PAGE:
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RoadworksMedieval Britain, medieval roads$
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Valerie Allen is Professor of English at John Jay College of Criminal Justice, CUNYRuth Evans is Professor of English at Saint Louis University

Print publication date: 2016

Print ISBN-13: 9780719085062

Published to Manchester Scholarship Online: May 2016

DOI: 10.7228/manchester/9780719085062.001.0001

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PRINTED FROM MANCHESTER SCHOLARSHIP ONLINE (www.manchester.universitypressscholarship.com). (c) Copyright Manchester University Press, 2021. All Rights Reserved. An individual user may print out a PDF of a single chapter of a monograph in MSO for personal use.date: 26 September 2021

The function of material and spiritual roads in the English eremitic tradition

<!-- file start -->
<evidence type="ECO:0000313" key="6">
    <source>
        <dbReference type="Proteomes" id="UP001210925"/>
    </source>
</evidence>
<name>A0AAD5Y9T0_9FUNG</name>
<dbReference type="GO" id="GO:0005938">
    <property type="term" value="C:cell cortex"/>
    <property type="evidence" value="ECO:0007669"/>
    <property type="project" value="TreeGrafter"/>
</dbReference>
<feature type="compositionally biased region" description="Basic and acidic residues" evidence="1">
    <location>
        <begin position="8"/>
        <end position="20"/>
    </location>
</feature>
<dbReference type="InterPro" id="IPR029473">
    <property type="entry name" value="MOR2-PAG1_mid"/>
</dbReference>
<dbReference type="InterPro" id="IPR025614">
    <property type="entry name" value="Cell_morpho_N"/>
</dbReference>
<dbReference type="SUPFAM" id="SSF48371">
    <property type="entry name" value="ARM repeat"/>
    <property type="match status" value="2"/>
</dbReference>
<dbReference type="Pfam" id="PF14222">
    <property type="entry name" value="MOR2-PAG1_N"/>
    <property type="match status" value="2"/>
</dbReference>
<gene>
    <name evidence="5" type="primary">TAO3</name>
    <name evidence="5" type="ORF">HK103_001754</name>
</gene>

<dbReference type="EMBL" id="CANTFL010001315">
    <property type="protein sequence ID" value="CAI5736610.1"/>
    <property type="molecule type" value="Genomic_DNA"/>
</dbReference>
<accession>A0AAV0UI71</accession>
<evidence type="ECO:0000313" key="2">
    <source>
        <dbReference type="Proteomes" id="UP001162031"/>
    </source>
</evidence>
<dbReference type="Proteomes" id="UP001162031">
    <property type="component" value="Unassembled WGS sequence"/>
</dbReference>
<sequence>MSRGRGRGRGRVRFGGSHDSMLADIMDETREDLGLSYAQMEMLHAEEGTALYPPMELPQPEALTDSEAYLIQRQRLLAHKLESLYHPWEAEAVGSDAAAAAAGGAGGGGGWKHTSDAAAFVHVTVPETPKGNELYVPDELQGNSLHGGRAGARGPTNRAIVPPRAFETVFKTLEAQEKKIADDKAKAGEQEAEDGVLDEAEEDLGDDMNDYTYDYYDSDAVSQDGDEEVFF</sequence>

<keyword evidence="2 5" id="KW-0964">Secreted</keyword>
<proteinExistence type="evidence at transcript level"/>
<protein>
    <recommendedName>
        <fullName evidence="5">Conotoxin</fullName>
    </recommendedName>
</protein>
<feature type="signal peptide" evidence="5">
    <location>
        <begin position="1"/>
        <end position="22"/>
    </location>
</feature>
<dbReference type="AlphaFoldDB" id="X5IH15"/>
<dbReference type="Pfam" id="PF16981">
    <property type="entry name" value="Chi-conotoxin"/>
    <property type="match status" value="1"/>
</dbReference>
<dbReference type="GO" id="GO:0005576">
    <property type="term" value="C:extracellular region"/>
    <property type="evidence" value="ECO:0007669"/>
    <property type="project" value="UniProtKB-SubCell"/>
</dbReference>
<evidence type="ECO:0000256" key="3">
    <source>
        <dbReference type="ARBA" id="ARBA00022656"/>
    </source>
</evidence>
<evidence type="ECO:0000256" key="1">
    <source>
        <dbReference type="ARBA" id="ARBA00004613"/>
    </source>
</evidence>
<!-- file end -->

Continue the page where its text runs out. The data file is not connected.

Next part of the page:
The function of material and spiritual roads in the English eremitic tradition

(p.157) 7 The function of material and spiritual roads in the English eremitic tradition

Michelle M. Sauer

Manchester University Press

This chapter examines the vocation of the hermit in connection to both physical and spiritual roads—that is the actual road system of medieval English as well as the paths of mystical contemplation. As medieval society grew more suspicious of purely contemplative religious practices, the eremitic vocation was deliberately redesigned to provide physical support for the community, particularly through maintenance of roads and bridges. Mobility, always an important part of the vocation, became a central image, and the late Middle Ages witnessed an increased number of ‘road hermits’, who deftly combined community care, charitable work, and spiritual guidance. Thus, hermits provide a new version of the ‘mixed life’, demonstrating the increasing emphasis on labour as a religious expression, and deliberately evoking a sense of progress and mobility.

Keywords:   hermit, ‘mixed life’, charity, ‘road hermits’, bridges, contemplation, spiritual labour, manual labour, community, recluse

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